Technology Helps Put Egyptian Education in a Class Apart
November 22, 2010
By Jason Deign
It is not just history scholars who have it good in Egypt. In a nation where you can visit the relics of a 5000-year-old civilization, students are gaining access to the technologies that will shape the future.
At Cairo's Nile University graduates can enroll in the first nanotechnology Masters program in the Middle East and Africa, research communications at the Wireless Intelligent Networks Center or study bioinformatics at the Center for Informatics Science.
This dizzying array of high-tech research options is a consequence of Egypt's avowed intention to become a regional leader in exporting knowledge economy services to the rest of the worldand not just low-grade outsourcing tasks, either.
"We will take the necessary steps to be an alternative location for investment in intellectual capital, solidifying our positioning at a higher segment of the value chain," Tarek Kamel, Egypt's Minister for Communications, Information and Technology told the Oxford Business Group, a global consultancy.
Business Process Outsourcing
"Egypt will look to be branded by much more than just business process outsourcing and call center services," he adds in the group's 2010 Egypt Report. "We will endeavor to use innovation as a primary driver for future growth."
On the outskirts of Cairo, Nile University is a prime example of that ambition.
"Egypt is aiming to double or triple broadband penetration in three to four years. "
The government Ministry of Communications and Information Technology and the not-for-profit Egyptian Foundation for Technology Education founded Nile University in 2006 as part of Egypt's National Telecommunications and Information Technology Strategic Plan.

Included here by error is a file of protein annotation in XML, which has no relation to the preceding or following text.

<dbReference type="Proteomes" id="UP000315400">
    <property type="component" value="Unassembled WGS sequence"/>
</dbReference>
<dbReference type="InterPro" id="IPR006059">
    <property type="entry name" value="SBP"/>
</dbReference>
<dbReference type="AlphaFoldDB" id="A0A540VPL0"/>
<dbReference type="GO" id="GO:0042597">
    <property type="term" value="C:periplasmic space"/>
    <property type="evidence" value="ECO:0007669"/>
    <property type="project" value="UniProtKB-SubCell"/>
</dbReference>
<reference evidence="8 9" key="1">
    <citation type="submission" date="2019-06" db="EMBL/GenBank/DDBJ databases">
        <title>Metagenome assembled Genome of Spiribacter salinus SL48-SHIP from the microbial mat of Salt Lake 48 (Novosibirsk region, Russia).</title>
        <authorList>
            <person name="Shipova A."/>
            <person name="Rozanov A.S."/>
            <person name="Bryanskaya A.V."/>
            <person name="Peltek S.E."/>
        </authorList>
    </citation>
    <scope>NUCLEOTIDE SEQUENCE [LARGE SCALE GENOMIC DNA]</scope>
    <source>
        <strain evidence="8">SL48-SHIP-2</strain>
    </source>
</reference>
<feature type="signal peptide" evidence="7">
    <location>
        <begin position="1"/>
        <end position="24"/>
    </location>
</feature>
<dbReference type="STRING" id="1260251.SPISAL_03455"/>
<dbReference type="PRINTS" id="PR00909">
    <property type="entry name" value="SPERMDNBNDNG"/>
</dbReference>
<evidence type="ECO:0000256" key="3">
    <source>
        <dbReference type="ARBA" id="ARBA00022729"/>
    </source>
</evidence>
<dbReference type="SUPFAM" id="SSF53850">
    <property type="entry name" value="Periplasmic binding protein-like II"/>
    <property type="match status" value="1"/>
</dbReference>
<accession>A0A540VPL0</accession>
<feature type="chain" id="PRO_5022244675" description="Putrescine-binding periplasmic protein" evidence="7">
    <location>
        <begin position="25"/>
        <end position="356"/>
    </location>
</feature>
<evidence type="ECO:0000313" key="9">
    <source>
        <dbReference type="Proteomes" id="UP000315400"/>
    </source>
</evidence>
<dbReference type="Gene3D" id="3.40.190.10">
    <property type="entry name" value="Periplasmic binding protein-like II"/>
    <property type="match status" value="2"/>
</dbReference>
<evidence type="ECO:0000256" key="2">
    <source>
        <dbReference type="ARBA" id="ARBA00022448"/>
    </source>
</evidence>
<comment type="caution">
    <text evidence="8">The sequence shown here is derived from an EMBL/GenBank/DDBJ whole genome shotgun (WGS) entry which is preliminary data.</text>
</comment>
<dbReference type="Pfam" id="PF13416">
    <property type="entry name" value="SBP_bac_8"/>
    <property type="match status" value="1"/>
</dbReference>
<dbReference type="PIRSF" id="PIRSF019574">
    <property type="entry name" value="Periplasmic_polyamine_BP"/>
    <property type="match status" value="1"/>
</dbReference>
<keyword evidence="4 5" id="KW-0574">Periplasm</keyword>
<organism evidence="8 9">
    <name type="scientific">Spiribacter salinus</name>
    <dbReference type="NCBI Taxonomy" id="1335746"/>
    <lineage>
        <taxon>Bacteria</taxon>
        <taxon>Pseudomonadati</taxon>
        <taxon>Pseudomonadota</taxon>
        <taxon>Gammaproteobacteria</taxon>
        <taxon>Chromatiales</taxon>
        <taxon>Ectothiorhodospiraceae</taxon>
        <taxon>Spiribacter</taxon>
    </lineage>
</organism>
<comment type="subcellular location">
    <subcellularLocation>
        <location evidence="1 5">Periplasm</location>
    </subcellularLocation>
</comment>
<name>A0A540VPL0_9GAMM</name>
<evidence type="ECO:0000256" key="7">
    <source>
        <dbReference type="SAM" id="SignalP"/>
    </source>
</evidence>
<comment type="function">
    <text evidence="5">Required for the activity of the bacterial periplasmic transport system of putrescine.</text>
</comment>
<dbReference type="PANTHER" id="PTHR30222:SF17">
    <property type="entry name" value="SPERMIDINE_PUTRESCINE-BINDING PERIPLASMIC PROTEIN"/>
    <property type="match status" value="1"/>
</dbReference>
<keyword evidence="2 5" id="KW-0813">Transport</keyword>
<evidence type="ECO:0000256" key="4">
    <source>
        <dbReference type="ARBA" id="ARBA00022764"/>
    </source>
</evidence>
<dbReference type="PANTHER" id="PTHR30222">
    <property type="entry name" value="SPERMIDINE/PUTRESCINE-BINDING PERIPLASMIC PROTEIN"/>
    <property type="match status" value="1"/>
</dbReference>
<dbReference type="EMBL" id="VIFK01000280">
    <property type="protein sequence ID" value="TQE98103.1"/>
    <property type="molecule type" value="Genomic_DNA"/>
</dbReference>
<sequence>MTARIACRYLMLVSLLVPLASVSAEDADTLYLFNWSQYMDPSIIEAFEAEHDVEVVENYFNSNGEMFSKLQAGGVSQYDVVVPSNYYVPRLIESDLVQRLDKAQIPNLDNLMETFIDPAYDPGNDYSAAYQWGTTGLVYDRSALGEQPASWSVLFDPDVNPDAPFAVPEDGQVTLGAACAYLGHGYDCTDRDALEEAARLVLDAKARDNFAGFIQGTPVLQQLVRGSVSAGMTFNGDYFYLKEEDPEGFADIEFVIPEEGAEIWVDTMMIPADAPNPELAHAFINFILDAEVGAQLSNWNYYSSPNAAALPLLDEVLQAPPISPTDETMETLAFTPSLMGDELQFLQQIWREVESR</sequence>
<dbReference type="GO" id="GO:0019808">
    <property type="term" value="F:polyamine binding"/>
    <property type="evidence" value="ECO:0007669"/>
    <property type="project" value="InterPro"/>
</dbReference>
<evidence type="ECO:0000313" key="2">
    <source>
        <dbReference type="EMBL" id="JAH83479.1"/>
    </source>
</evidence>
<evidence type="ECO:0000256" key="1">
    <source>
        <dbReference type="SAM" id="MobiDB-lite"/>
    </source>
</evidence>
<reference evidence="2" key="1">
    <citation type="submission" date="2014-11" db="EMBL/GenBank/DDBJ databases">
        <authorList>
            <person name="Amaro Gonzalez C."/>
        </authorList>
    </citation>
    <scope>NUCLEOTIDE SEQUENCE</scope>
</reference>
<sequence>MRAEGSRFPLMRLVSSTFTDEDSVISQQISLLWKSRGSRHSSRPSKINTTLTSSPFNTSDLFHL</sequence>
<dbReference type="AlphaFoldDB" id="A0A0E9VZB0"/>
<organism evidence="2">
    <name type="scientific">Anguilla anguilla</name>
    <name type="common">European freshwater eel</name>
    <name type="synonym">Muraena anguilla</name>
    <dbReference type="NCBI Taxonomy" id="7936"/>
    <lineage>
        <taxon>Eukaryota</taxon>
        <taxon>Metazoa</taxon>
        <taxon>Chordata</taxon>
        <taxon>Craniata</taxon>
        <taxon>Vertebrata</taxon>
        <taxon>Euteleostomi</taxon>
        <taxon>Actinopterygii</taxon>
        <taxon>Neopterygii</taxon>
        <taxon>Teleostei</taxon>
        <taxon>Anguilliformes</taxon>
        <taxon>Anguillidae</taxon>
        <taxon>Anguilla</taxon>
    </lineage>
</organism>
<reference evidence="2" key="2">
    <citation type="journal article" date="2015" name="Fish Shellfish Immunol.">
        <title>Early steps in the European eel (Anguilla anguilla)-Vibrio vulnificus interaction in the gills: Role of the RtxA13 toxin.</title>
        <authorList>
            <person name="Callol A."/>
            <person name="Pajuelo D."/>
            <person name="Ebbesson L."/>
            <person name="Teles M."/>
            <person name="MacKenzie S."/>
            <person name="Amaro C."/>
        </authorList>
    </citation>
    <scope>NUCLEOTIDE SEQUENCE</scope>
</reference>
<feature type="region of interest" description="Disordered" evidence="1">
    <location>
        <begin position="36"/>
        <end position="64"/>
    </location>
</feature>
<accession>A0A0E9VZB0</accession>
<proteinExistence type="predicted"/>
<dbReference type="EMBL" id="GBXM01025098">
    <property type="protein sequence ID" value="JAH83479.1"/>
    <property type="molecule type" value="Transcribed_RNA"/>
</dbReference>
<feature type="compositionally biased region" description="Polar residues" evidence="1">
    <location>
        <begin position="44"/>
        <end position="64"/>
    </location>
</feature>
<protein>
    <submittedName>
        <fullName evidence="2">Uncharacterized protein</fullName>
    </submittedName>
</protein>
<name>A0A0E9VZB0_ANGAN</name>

The plan envisages building a strong, export-based IT sector for Egypt and is a cornerstone of the country's job creation strategy.
According to reports, outsourcing, call centers, and other support services are currently bringing in about 40,000 jobs a year and the Egyptian IT sector as a whole could be worth US$10 billion in 10 years' time, up from about $1.1 billion in the first nine months of 2010.
Expanding Broadband Penetration
To support the plan, Egypt is embarking on ambitious infrastructure build-outs, aiming to double or triple broadband penetration in the next three to four years. But providing the skills to service the sector will take more than one university.
The initiative is designed to revitalize Egypt's creaking school and college system; with the largest population in the Arab world, the country has the largest educational structure in the Middle East and North Africa, and deficiencies lead many parents to seek private tuition.
But it is also giving IT a boost. By 2008 (the latest date for which figures have been published), the EEI had been responsible for handing out 70,000 PCs and providing 200,000 training sessions across 2000 schools, 17 universities, and 1000 information technology clubs.
In addition, it had given digital literacy training to more than 66,000 teachers and administrators, and almost 4000 university administrative staff and faculty members, connected 1100-plus schools to the Internet, and given e-learning labs to all public universities.
The zeal for introducing technology in the classroom is even benefiting disadvantaged students.
In Alexandria, for example, the Arab Academy for Science and Technology two years ago helped the Asdaa Association for Serving the Hearing Impaired get deaf students involved in a global robot-building competition.
This year, a team from Asdaa won the national heats and went on to represent Egypt at the FIRST LEGO League World Festival in Atlanta picking up an Innovative Solution Award for Falcon Eye, a smart sign-language interpreter.
It may not be the kind of IT export that Egypt's rulers had planned, but it certainly would not hurt for a country hoping to make its mark as a global technology innovator.
Jason Deign is a freelance writer located in Barcelona, Spain